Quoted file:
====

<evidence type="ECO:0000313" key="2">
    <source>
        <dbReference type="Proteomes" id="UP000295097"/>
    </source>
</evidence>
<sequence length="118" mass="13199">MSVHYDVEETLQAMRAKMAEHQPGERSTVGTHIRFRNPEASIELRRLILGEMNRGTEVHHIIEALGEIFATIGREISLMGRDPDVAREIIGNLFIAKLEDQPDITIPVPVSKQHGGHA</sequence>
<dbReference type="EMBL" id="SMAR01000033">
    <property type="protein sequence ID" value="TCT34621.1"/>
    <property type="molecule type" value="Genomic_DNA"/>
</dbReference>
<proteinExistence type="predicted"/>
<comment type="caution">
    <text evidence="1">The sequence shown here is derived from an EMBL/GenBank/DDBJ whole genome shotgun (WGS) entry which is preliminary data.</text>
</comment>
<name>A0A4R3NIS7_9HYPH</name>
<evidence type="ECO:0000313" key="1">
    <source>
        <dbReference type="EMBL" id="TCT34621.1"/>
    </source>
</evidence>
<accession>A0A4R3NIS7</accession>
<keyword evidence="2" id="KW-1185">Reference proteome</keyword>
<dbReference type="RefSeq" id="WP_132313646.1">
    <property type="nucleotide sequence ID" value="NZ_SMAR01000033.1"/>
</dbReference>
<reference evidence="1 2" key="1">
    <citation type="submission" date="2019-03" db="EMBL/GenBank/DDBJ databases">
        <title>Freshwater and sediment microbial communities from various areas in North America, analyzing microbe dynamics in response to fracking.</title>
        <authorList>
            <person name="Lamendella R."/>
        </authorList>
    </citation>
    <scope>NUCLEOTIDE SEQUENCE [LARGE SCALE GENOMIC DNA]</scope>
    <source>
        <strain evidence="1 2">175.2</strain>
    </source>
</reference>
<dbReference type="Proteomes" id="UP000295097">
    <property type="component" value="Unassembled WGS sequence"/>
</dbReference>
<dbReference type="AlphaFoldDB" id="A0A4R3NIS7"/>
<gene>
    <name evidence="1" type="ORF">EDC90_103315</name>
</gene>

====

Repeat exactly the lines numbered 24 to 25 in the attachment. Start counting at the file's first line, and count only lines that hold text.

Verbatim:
    <property type="nucleotide sequence ID" value="NZ_SMAR01000033.1"/>
</dbReference>